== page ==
The coming season represents take three for Greg Bird’s first full season in pinstripes. That may seem a bit misleading, if not an outright exaggeration, but that is how the 25-year-old’s career has progressed thus far. Bird was slated to be the team’s starting first baseman in 2016, but was felled by a torn labrum that February, and didn’t take an at-bat until that year’s Arizona Fall League. He raked in last year’s Spring Training (.451/.556/1.098 with 8 home runs), and batted third in the team’s Opening Day lineup. To say that things were looking up would have been an understatement.
And then Bird hit .100/.250/.200 through May 1. He was placed on the DL with an ankle injury the next day, underwent surgery for said injury in July, and didn’t appear in another game until August 26. It was very nearly another lost season, and it was riff with questions about both Bird’s durability and his commitment to winning and/or the team. That latter part was inane, to say the least – but his inability to stay on the field was disconcerting, to say the least. Nevertheless, with a month and change left in the season and the playoffs all but guaranteed, the stage was set for Bird to remind us of his potential.
He Is Who We Thought He Was
Bird went 1-for-4 with a walk in his first game back, and that effectively set the tone for the rest of the regular season. He hit .253/.316/.575 (128 wRC+) with 8 HR in 98 PA as the Yankees sailed into the playoffs, closing the season by reaching base safely in ten straight games. And that was essentially the baseline that he established in his big league debut back in 2015. To wit:
- 2015 debut: .261/.343/.529, 10.7% BB, 29.8% K, .268 ISO, 21.9% LD, 51.5% FB
- 2017 post-injury: .253/.316/.575, 9.2% BB, 20.4% K, .322 ISO, 21.7% LD, 47.8% FB
The most noteworthy difference once adjusting for the difference in offensive levels is the strikeout rate, which went from well below-average to a tick above-average (in the right direction). The usual small sample size caveats apply, but it’s a good sign nonetheless. And his strong performance (and then some) continued into the playoffs, as he batted .244/.426/.512 with 3 HR in 54 postseason plate appearances.
Fun With Selective Endpoints
We can’t just write off Bird’s awful performance in the first month of 2017; at the same time, however, we know that he was hurt within the first few games of the season, and it was clear that he was playing hurt. With that in mind, here are his “healthy numbers:” .256/.348/.540, 22 HR, 12.1% BB, 27.2% BB in 330 PA. That’s a summation of 2015, post-injury 2017, and the 2017 postseason, and it’s not too far off from Gary Sanchez’s 2017 (.278/.345/.531, which was good for a 130 wRC+).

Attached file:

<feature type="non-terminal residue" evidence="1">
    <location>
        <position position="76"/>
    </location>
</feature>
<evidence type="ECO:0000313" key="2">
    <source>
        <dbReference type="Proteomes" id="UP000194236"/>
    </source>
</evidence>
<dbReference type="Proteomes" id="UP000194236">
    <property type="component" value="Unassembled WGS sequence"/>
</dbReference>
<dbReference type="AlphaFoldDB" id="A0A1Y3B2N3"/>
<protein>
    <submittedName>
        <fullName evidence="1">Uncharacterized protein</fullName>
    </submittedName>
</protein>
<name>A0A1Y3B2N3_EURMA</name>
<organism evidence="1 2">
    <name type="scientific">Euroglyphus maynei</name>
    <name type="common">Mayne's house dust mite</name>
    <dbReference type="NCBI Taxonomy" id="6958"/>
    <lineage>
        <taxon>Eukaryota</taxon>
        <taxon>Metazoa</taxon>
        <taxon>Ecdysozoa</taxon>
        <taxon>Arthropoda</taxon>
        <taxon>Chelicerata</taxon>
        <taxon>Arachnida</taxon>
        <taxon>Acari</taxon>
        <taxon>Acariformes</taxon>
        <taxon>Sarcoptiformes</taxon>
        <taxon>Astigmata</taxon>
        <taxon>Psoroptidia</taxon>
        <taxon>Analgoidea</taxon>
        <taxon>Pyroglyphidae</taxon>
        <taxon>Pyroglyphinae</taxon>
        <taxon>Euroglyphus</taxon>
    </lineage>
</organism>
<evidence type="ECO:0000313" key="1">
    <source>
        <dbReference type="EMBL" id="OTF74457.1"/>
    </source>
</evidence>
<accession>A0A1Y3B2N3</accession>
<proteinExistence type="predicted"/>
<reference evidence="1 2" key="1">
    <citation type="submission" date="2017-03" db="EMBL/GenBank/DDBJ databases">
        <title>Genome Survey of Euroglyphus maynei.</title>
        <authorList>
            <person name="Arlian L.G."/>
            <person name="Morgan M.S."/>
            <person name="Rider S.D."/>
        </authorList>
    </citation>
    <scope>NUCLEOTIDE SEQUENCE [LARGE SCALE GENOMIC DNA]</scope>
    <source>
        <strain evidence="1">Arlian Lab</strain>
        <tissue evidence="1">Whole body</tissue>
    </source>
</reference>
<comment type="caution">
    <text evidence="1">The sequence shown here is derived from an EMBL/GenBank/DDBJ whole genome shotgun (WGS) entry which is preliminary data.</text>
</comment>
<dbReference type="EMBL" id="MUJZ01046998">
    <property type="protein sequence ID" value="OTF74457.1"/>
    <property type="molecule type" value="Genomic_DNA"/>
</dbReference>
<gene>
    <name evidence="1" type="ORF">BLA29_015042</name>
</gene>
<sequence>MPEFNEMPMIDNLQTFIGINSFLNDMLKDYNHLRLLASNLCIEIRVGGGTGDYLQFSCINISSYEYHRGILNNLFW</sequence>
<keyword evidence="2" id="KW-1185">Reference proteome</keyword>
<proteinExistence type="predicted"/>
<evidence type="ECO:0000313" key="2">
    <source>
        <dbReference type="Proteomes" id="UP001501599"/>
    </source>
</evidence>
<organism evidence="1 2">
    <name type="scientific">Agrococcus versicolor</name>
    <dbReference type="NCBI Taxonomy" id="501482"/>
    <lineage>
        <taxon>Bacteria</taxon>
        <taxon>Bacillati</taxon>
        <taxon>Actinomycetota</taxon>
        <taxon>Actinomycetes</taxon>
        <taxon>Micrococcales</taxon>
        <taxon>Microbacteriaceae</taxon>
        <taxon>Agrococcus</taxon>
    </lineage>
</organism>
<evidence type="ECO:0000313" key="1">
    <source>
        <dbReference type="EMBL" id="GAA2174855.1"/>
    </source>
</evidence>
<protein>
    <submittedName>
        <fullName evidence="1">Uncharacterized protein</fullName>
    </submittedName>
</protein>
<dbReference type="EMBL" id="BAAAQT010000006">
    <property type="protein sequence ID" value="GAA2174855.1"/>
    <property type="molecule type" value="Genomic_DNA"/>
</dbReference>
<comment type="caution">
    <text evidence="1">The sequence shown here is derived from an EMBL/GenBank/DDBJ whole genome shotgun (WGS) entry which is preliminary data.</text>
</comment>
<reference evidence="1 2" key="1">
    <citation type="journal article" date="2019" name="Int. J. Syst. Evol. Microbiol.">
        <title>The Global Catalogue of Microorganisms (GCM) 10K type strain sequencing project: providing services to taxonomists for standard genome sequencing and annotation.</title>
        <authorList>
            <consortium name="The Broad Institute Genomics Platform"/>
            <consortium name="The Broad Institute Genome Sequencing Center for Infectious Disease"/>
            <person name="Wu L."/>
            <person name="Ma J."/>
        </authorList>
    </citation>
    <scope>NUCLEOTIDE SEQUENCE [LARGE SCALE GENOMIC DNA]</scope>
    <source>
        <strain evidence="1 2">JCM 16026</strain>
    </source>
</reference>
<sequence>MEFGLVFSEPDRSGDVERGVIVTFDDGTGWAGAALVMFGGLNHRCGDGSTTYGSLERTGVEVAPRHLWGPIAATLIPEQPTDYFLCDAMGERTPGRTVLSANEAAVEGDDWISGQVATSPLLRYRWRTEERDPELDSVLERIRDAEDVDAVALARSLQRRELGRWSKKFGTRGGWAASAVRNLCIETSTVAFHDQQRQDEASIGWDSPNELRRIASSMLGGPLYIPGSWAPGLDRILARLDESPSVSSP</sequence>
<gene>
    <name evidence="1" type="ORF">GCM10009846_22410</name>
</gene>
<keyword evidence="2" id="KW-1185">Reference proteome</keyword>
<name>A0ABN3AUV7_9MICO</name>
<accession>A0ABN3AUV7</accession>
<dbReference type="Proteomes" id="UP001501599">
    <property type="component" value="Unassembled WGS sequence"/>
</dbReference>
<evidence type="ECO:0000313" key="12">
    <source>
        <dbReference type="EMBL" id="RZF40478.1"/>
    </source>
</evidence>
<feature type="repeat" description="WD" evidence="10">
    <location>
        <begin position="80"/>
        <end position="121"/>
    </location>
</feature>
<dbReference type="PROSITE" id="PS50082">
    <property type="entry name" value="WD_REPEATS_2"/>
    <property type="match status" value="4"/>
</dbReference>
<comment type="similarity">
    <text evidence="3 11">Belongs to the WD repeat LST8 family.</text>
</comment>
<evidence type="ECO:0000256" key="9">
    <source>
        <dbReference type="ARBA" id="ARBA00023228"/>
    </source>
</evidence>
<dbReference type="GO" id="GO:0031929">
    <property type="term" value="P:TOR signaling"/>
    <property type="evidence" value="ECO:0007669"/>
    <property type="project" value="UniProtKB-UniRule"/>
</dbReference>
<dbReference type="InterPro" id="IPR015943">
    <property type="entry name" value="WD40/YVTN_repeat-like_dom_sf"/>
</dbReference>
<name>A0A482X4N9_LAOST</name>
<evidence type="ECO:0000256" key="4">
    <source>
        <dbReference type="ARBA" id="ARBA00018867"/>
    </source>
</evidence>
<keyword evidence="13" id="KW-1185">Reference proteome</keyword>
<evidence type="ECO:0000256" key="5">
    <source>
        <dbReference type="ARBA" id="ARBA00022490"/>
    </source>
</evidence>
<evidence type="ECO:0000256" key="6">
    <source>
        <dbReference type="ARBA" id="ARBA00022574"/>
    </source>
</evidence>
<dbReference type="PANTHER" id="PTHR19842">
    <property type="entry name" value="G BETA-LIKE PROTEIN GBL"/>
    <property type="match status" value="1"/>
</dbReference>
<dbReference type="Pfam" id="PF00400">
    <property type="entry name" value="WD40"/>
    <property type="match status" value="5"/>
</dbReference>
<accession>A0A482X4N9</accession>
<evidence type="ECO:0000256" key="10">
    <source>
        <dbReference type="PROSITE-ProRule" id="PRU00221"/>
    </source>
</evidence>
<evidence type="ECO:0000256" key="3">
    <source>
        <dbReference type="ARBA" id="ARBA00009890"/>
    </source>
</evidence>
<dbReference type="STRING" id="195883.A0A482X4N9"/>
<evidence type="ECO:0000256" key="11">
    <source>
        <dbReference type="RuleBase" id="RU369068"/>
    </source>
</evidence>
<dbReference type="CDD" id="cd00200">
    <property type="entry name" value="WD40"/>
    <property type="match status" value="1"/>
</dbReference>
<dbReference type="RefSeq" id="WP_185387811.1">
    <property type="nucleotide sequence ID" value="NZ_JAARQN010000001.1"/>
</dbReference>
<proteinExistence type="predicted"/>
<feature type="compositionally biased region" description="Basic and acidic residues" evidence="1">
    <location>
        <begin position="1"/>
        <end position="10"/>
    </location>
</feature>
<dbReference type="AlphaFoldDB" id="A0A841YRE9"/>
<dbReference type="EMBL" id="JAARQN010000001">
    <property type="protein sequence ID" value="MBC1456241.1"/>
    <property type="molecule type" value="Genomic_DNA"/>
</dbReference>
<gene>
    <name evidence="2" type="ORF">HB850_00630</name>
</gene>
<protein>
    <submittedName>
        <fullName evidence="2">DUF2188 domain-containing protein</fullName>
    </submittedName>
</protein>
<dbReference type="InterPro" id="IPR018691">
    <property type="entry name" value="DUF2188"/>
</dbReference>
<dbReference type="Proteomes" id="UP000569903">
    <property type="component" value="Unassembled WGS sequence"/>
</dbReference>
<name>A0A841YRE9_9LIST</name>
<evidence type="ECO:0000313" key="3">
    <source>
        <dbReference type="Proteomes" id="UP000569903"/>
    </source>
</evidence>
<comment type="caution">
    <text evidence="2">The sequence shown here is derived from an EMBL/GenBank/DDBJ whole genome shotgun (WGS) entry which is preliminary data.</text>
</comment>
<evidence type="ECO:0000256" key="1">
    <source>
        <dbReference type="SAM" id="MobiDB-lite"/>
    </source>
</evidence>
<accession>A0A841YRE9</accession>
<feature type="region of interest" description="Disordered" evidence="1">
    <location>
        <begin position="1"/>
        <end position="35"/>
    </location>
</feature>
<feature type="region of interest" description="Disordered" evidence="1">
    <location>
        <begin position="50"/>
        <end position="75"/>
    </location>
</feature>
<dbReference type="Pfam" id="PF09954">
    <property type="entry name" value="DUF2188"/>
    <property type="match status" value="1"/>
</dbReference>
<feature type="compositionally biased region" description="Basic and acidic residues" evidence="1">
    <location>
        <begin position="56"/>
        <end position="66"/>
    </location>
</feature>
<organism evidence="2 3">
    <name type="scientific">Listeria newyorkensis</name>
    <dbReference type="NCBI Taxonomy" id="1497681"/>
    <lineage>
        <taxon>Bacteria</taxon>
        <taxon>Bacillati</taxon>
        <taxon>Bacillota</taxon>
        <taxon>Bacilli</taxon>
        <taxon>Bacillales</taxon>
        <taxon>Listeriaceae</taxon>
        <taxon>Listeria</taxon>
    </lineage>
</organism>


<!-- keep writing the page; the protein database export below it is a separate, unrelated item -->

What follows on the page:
The clearest data point in favor of Bird playing hurt, for what it’s worth, is exit velocity. His 2015 average exit velocity was 93.0 MPH, which ranked fourth in the majors among players with at least 100 batted ball events. Prior to hitting the DL last year, his exit velocity sat at 87.7 MPH, which is right around the league-average. Bird’s exit velocity rebounded in a big way following his return, sitting at 91.1 MPH down the stretch, and then right around 92 MPH in the playoffs. Exit velocity isn’t everything, but the fact that Bird’s is clearly on another level when he’s healthy is an important consideration.
Even with that horrendous month, which represents a tick over 20% of his career plate appearances, Bird is a career .227/.316/.477 (112 wRC+) hitter. The average first baseman has posted a 111 wRC+ over the last three seasons, so a pragmatic outlook may simply be that he’s basically an average producer at the position with the highest offensive baseline in he league. And that’s not all that bad.
The Projection Systems
- Steamer: .253/.342/.492, 26 HR, 11.2% BB, 22.1% K, 483 PA
- ZiPS: .240/.333/.480, 19 HR, 11.8% BB, 25.3% K, 372 PA
- PECOTA: .247/.333/.469, 28 HR, 10.6% BB, 23.9% K, 577 PA
Steamer and ZiPS both show concern about Bird’s injury history, which isn’t terribly surprising. He has dealt with injuries throughout his professional career, and, even if he’s healthy, the Yankees will probably make sure that he gets regular rest as a result. That being said, the projection systems are basically taking Bird’s career production and extrapolating it out over a full(ish) season, and that’s sensible. For as many great memories as he’s made in his brief big league career, Bird remains relatively unproven.
I am extremely confident in Bird’s ability to be an above-average hitter, even relative to his position. That’s what he did in the minors, and that’s what he has done when healthy in the majors. Factor in his flyball tendencies and his propensity for pulling the ball with authority, and there’s precious little to worry about when he’s in the lineup. That being said, questions about his ability to stay on the field abound, and cannot be easily pushed out of my mind. I think that he will get on-base and hit for power – and I will be ecstatic if he can play 130 games this season.